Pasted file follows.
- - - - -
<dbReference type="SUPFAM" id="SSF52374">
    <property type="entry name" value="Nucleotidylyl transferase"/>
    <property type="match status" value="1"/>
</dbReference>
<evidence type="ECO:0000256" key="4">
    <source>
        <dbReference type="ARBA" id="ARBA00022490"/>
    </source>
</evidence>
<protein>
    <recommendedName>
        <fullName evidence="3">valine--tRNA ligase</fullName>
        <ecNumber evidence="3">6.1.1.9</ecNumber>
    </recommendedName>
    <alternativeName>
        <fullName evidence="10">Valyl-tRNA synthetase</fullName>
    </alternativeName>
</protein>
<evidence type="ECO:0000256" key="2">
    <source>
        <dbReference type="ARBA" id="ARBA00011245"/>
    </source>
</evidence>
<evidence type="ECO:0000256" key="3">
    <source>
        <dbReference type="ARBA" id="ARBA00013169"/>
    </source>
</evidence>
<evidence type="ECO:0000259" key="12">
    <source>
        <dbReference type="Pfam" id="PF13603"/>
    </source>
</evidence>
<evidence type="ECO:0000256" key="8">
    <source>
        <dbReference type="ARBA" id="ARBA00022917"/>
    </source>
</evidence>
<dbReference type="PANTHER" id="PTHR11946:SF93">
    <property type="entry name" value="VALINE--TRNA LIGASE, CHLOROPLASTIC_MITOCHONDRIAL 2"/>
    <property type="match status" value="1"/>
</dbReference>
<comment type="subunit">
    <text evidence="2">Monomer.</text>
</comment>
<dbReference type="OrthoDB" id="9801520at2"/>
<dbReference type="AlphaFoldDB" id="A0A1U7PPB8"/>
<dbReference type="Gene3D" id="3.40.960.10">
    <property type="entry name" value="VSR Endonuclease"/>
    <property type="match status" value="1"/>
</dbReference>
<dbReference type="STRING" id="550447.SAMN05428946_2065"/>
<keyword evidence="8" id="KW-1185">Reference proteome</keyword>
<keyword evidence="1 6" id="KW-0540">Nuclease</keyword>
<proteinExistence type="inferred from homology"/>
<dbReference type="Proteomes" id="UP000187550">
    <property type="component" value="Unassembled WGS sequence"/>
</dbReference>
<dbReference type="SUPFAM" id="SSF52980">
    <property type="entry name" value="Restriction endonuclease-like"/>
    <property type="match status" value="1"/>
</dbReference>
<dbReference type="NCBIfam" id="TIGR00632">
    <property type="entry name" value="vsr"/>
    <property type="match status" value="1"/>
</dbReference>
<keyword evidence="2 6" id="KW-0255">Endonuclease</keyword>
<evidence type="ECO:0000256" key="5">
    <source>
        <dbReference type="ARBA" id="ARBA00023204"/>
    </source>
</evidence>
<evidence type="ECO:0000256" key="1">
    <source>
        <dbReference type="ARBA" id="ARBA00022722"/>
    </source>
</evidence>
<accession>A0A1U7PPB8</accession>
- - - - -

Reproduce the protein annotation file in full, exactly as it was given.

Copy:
<dbReference type="SUPFAM" id="SSF52374">
    <property type="entry name" value="Nucleotidylyl transferase"/>
    <property type="match status" value="1"/>
</dbReference>
<evidence type="ECO:0000256" key="4">
    <source>
        <dbReference type="ARBA" id="ARBA00022490"/>
    </source>
</evidence>
<protein>
    <recommendedName>
        <fullName evidence="3">valine--tRNA ligase</fullName>
        <ecNumber evidence="3">6.1.1.9</ecNumber>
    </recommendedName>
    <alternativeName>
        <fullName evidence="10">Valyl-tRNA synthetase</fullName>
    </alternativeName>
</protein>
<evidence type="ECO:0000256" key="2">
    <source>
        <dbReference type="ARBA" id="ARBA00011245"/>
    </source>
</evidence>
<evidence type="ECO:0000256" key="3">
    <source>
        <dbReference type="ARBA" id="ARBA00013169"/>
    </source>
</evidence>
<evidence type="ECO:0000259" key="12">
    <source>
        <dbReference type="Pfam" id="PF13603"/>
    </source>
</evidence>
<evidence type="ECO:0000256" key="8">
    <source>
        <dbReference type="ARBA" id="ARBA00022917"/>
    </source>
</evidence>
<dbReference type="PANTHER" id="PTHR11946:SF93">
    <property type="entry name" value="VALINE--TRNA LIGASE, CHLOROPLASTIC_MITOCHONDRIAL 2"/>
    <property type="match status" value="1"/>
</dbReference>
<comment type="subunit">
    <text evidence="2">Monomer.</text>
</comment>
<dbReference type="OrthoDB" id="9801520at2"/>
<dbReference type="AlphaFoldDB" id="A0A1U7PPB8"/>
<dbReference type="Gene3D" id="3.40.960.10">
    <property type="entry name" value="VSR Endonuclease"/>
    <property type="match status" value="1"/>
</dbReference>
<dbReference type="STRING" id="550447.SAMN05428946_2065"/>
<keyword evidence="8" id="KW-1185">Reference proteome</keyword>
<keyword evidence="1 6" id="KW-0540">Nuclease</keyword>
<proteinExistence type="inferred from homology"/>
<dbReference type="Proteomes" id="UP000187550">
    <property type="component" value="Unassembled WGS sequence"/>
</dbReference>
<dbReference type="SUPFAM" id="SSF52980">
    <property type="entry name" value="Restriction endonuclease-like"/>
    <property type="match status" value="1"/>
</dbReference>
<dbReference type="NCBIfam" id="TIGR00632">
    <property type="entry name" value="vsr"/>
    <property type="match status" value="1"/>
</dbReference>
<keyword evidence="2 6" id="KW-0255">Endonuclease</keyword>
<evidence type="ECO:0000256" key="5">
    <source>
        <dbReference type="ARBA" id="ARBA00023204"/>
    </source>
</evidence>
<evidence type="ECO:0000256" key="1">
    <source>
        <dbReference type="ARBA" id="ARBA00022722"/>
    </source>
</evidence>
<accession>A0A1U7PPB8</accession>